The high school students increased in such numbers that it was necessary in 1924 to build 2 spacious wings to the Bishop’s house–one wing equipped with 4 modern classrooms, and the other wing had a chapel, dining room and dormitories.

To fiance this building, Father Campbell lectured at the University of Washington, D.C. for many summers.  He made $11,000 which he contributed to the building.  The parish was also levied, which entailed financial sacrifices.  The teachers in the high school received no salary or grants.  They lived on the money received from the fees for tuition paid by the boarders.

At the opening of the new school in 1924–thereafter known as Iona Academy–the guest speakers were Dr. Kerr, Director of Rural School Organization for Ontario, Dr. Fraser, Provincial Archivist, both of To.  They eulogized the work done by Father Campbell and his parishioners.  Within this new building we were able to accommodate 50 boarders. Improvements continued to appear. In 1926 the kerosene lamps were discarded and electricity was introduced…

A driveway with iron enclosure and terraced cement walk was built in 1936, supervised by Mr. J.D. McRae, and also an arched gateway with IONA ACADEMY carved in the semicircular are, bidding “Welcome to Newcomers” and “Home Again” to old ones.  An artesian well yielding a bountiful supply of water was dug in 1937.  New sleeping quarters for the sisters and a modern kitchen were constructed in 937.  The ground were levelled and graded to provide basketball, tennis courts, soft ball, etc.  Hedges, rocj gardens, flower pots graced the lawns….

On June 30, 1930, there was the unveiling of a monument in memory of Bishop Macdonell…The following is an excerpt from Col Fraser’s address…

Bishop Macdonell “…found in Upper Canada a receptive people who from the beginning had one their best for their children’s education by private, district and grammar schools.  He will always be remembered as the founder of the College of Iona at St. Raphael’s.”

“Iona Academy of today, right here in St. Raphael’s, the revival of the Bishop’s efforts, makes an appeal to sentiment as well as to practical utility to us today, and I hope as the time goes on it will be richly endowed and generously supported.”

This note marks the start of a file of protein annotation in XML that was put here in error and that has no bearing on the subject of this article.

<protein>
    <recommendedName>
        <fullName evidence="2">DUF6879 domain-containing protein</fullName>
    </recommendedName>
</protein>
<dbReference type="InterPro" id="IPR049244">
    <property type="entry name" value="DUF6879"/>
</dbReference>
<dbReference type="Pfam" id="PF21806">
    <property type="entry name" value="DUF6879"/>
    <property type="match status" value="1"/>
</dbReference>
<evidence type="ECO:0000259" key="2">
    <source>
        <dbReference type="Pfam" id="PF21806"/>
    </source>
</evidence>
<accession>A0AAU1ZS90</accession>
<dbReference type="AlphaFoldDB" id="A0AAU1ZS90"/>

In 1949 the Sisters of the Holy Cross took over the administration of Iona Academy from the diocese.  After buying the building and grounds for $20,000, they immediately added $11,000 of repairs to the building.  The number of day students and boarders continued to increase in the High School.

In 1965 the Holy Cross Order again stepped in and built a brick school at a cost of $500,000 adjoining the stone building, the former High School and Bishop’s House.  They also built the Sisters’ Residence.  It was a modern High School for grades IX to XIII.  It comprised the Msgr. Campbell Memorial Chapel, a cafeteria, a modern kitchen, gymnasium, classrooms, etc.  There was a staff of 9 teachers in the High School, 2 in the elementary school, and 7 sisters who helped in the boarding school and about 80 boarders.

The Cross on the chapel tower in front of the school is the Cross of Iona, also called the Celtic Cross, of ancient origin, used by the early Celts, and is prominent on the Isle of Iona.

In 1971, due to a lack of personnel and the stand taken by the Ontario Government against private high schools, curtailing all grants beyond grade X, the Sisters were obliged to abandon Iona.  All through the years they had taught grades XI, XII and XIII without salaries.  But with the highs cot of living, and a drop in religious vocations, they could continue no longer.

In 1972 grades IX and X phased out, and the last 2 Sisters withdrew in June, 1973, closing an epoch of 60 years.

In 1973, Iona Academy was purchased, and is operated by the SDG County Roman Catholic School System as Iona School.

 

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Responses

  1. I am a graduate (1953) of Iona Academy, Sister Claire was my grade 12 teacher, this means so much to me. Thank you!